Assessments can improve how you select people for hi-po programs, and thanks to tailored development plans that now come with assessment results, you can drastically scale participation in hi-po programs.

    Equally important, assessments can help re-define what you mean by ‘high potential.’ Does high potential mean potential for leadership in your company? If so, what are the mission-critical skills and competencies your leadership teams have today, and what will they need in the future?

    Assessments give you instant insight into the skills and competencies that matter most in your business, ensuring that no one is overlooked. You may find more than one diamond in the rough. Perhaps a quiet contributor today becomes a pivotal future leader.

    So, rather than let an employee’s potential wither away – or worse! – lose them to a competitor, you can use assessments to discover hidden talent and tips the odds in your favor.


  2. 5 Ways Workplace Assessments Are Better Now Than They Used to Be

    Workplace assessments have been around for over 100 years, and have come a long way to meet the needs of modern businesses.

    The ‘science of selection’ dates back to World War I, when the military began using assessments to place army recruits. After World War II, early assessments like Myers Briggs entered the mainstream. Fast forward to today, and more than 70% of employers are using workplace assessments to help them hire the right people (source: Aberdeen Group).

    Being able to measure a candidate’s personality and cognitive ability is powerful, which is why workplace assessments are so widely used today. But they haven’t always been perfect. If you’ve had a not-so-great experience with assessments in the past, know that the industry is evolving fast to meet the needs of modern businesses.

    Say goodbye to clunky roll outs, limited use licenses, and difficult-to-decipher reports. Say hello to a new generation of assessments!

    Here are 5 ways assessments have changed for the better:

    1. Subscription options.

    In today’s cloud economy, the ‘all you can eat’ subscription model is king. Previously, assessments came with pay-per-test pricing, which forced companies to use them only for their highest volume or highest value (i.e. senior exec) roles. Now, thanks to subscription options, companies can use assessments in huge volumes, and administer them even earlier in the process. This ensures that hiring teams are spending time with top candidates across positions.

    2. Use cases beyond hiring.

    Now that assessments aren’t limited to specific hires, companies can expand their usage outside of talent acquisition. Managers and L&D teams are hungry to learn about employees: What are their strengths? What are their gaps? Who are our high potentials? What’s the best next step in an employee’s career path? Leveraging the assessment post-hire can improve team dynamics, employee development, succession planning, and more.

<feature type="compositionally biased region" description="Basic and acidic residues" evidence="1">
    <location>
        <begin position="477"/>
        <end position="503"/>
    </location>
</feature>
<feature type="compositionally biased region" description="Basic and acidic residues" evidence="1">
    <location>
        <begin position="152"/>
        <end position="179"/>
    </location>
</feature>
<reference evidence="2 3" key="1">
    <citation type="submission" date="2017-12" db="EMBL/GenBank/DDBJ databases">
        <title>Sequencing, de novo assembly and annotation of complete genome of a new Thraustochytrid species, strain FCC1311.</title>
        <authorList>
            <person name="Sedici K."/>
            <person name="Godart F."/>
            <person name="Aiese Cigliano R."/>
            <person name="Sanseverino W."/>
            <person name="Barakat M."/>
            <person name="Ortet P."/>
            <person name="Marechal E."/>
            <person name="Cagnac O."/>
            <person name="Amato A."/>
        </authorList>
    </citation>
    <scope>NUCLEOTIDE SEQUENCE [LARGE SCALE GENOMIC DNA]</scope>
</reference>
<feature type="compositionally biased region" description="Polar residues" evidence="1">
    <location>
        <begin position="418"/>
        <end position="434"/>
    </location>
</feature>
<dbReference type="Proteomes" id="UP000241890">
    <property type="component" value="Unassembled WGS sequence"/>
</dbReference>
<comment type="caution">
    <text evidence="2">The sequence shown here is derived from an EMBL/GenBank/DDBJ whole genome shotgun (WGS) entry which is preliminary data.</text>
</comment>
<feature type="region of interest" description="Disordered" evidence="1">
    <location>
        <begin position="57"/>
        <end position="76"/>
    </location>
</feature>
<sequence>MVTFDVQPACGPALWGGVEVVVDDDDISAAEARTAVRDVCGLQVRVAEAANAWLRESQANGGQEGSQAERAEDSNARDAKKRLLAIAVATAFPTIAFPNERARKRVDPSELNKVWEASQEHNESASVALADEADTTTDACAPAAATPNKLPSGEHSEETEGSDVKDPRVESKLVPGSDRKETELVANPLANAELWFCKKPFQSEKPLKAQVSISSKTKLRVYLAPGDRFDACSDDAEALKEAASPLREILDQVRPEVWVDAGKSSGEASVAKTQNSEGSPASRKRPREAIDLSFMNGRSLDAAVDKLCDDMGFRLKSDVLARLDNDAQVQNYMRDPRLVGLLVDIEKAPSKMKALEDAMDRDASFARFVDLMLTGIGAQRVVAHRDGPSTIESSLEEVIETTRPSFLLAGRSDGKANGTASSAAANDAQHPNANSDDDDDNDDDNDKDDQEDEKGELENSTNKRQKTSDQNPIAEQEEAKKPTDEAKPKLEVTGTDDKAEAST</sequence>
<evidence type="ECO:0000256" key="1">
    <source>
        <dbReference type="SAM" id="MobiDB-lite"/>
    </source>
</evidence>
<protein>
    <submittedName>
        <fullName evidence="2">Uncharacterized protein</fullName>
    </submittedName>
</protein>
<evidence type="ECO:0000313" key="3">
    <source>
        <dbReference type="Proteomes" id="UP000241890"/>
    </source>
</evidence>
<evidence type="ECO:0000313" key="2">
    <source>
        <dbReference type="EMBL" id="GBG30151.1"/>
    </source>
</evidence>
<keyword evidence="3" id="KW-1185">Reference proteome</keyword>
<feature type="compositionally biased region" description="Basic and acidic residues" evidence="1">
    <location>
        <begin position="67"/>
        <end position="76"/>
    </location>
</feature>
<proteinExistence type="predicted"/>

3. No barrier for small to mid-sized businesses.

    Before the shift to subscription-based pricing, assessments were used almost exclusively by large companies with large budgets. The previous pay-per-assessment pricing model created a barrier for smaller businesses that couldn’t afford to ‘buy in bulk.’ So, unless you were in an enterprise-sized organization, assessments were used ad hoc, or not at all. Now, newer assessment products offer flexible, unlimited use licences with pricing based on company size.

    4. Easy to take, easy to interpret.

    The last thing you want is a long, complicated assessment that generates a long, complicated report. Reports of the past often required an I-O psychologist to interpret, which was additional expense. Newer assessment products offer user friendly tests that can be completed in less than half an hour (ours is less than 10 minutes for hourly roles and less than 20 minutes for professional roles). The reports are easy to understand and the tests are available on mobile and web.

    5. Real-time data and analytics.

    The days of paper-based assessments are behind us. Cloud-based solutions make distribution of data efficient and give users access to real-time analytics. Each time you hire a new employee, you add a data point to your aggregate analytics, which helps your teams make more intelligent and predictive hiring decisions. 

    The 100+ year history of assessments is a testament, not only to our fascination with the science of selection, but also to the practical and enduring value of assessments in the workplace.

    To learn more about implementing a workplace assessment, or expanding your use of assessments to other areas of the business, check out these helpful eBooks:

    Or, schedule a demo with Outmatch today!

    Written by Keith McCook, Ph.D.
    Vice President of Talent Analytics, Outmatch

  3. Do These 6 Traits Really Make Men More Promotable?